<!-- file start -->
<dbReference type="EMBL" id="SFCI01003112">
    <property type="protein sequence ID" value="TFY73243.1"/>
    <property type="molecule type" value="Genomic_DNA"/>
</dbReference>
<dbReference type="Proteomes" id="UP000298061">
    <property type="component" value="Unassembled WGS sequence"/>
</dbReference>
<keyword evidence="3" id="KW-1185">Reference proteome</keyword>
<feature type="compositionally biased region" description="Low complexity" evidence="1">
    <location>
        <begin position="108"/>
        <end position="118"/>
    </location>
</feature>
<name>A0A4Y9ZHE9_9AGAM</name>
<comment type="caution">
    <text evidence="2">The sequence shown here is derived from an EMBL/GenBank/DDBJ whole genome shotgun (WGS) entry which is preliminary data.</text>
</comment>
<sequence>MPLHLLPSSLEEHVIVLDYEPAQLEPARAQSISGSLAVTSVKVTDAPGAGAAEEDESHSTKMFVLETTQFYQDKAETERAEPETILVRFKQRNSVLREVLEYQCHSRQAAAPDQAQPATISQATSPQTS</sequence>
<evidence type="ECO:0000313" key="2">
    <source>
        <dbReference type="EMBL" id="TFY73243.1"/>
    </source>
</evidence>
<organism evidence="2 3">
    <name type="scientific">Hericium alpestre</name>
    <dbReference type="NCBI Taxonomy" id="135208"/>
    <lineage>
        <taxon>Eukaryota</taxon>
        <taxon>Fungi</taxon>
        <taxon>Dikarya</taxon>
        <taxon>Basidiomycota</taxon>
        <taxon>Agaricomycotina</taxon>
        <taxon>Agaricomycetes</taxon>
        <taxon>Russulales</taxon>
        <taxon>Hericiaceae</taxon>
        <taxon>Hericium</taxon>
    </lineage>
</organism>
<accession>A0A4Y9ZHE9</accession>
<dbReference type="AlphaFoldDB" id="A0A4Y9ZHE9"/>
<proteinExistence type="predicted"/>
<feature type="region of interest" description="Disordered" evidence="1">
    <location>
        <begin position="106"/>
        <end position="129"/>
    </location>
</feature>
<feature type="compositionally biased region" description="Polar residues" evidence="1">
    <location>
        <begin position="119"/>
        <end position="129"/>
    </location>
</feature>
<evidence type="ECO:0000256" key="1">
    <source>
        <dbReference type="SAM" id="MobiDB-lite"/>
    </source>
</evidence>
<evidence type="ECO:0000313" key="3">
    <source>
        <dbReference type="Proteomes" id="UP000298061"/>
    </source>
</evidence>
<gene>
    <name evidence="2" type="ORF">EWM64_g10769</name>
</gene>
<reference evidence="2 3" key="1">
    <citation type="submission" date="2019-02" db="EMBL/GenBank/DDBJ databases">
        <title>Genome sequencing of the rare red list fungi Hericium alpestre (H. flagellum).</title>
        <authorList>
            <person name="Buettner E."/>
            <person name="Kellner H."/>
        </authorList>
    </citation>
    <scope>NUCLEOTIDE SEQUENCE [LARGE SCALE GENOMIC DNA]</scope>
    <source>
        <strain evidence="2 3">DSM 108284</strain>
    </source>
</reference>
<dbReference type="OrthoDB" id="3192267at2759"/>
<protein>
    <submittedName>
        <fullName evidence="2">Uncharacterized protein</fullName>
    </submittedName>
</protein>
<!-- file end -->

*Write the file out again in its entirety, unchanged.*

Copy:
<dbReference type="EMBL" id="SFCI01003112">
    <property type="protein sequence ID" value="TFY73243.1"/>
    <property type="molecule type" value="Genomic_DNA"/>
</dbReference>
<dbReference type="Proteomes" id="UP000298061">
    <property type="component" value="Unassembled WGS sequence"/>
</dbReference>
<keyword evidence="3" id="KW-1185">Reference proteome</keyword>
<feature type="compositionally biased region" description="Low complexity" evidence="1">
    <location>
        <begin position="108"/>
        <end position="118"/>
    </location>
</feature>
<name>A0A4Y9ZHE9_9AGAM</name>
<comment type="caution">
    <text evidence="2">The sequence shown here is derived from an EMBL/GenBank/DDBJ whole genome shotgun (WGS) entry which is preliminary data.</text>
</comment>
<sequence>MPLHLLPSSLEEHVIVLDYEPAQLEPARAQSISGSLAVTSVKVTDAPGAGAAEEDESHSTKMFVLETTQFYQDKAETERAEPETILVRFKQRNSVLREVLEYQCHSRQAAAPDQAQPATISQATSPQTS</sequence>
<evidence type="ECO:0000313" key="2">
    <source>
        <dbReference type="EMBL" id="TFY73243.1"/>
    </source>
</evidence>
<organism evidence="2 3">
    <name type="scientific">Hericium alpestre</name>
    <dbReference type="NCBI Taxonomy" id="135208"/>
    <lineage>
        <taxon>Eukaryota</taxon>
        <taxon>Fungi</taxon>
        <taxon>Dikarya</taxon>
        <taxon>Basidiomycota</taxon>
        <taxon>Agaricomycotina</taxon>
        <taxon>Agaricomycetes</taxon>
        <taxon>Russulales</taxon>
        <taxon>Hericiaceae</taxon>
        <taxon>Hericium</taxon>
    </lineage>
</organism>
<accession>A0A4Y9ZHE9</accession>
<dbReference type="AlphaFoldDB" id="A0A4Y9ZHE9"/>
<proteinExistence type="predicted"/>
<feature type="region of interest" description="Disordered" evidence="1">
    <location>
        <begin position="106"/>
        <end position="129"/>
    </location>
</feature>
<feature type="compositionally biased region" description="Polar residues" evidence="1">
    <location>
        <begin position="119"/>
        <end position="129"/>
    </location>
</feature>
<evidence type="ECO:0000256" key="1">
    <source>
        <dbReference type="SAM" id="MobiDB-lite"/>
    </source>
</evidence>
<evidence type="ECO:0000313" key="3">
    <source>
        <dbReference type="Proteomes" id="UP000298061"/>
    </source>
</evidence>
<gene>
    <name evidence="2" type="ORF">EWM64_g10769</name>
</gene>
<reference evidence="2 3" key="1">
    <citation type="submission" date="2019-02" db="EMBL/GenBank/DDBJ databases">
        <title>Genome sequencing of the rare red list fungi Hericium alpestre (H. flagellum).</title>
        <authorList>
            <person name="Buettner E."/>
            <person name="Kellner H."/>
        </authorList>
    </citation>
    <scope>NUCLEOTIDE SEQUENCE [LARGE SCALE GENOMIC DNA]</scope>
    <source>
        <strain evidence="2 3">DSM 108284</strain>
    </source>
</reference>
<dbReference type="OrthoDB" id="3192267at2759"/>
<protein>
    <submittedName>
        <fullName evidence="2">Uncharacterized protein</fullName>
    </submittedName>
</protein>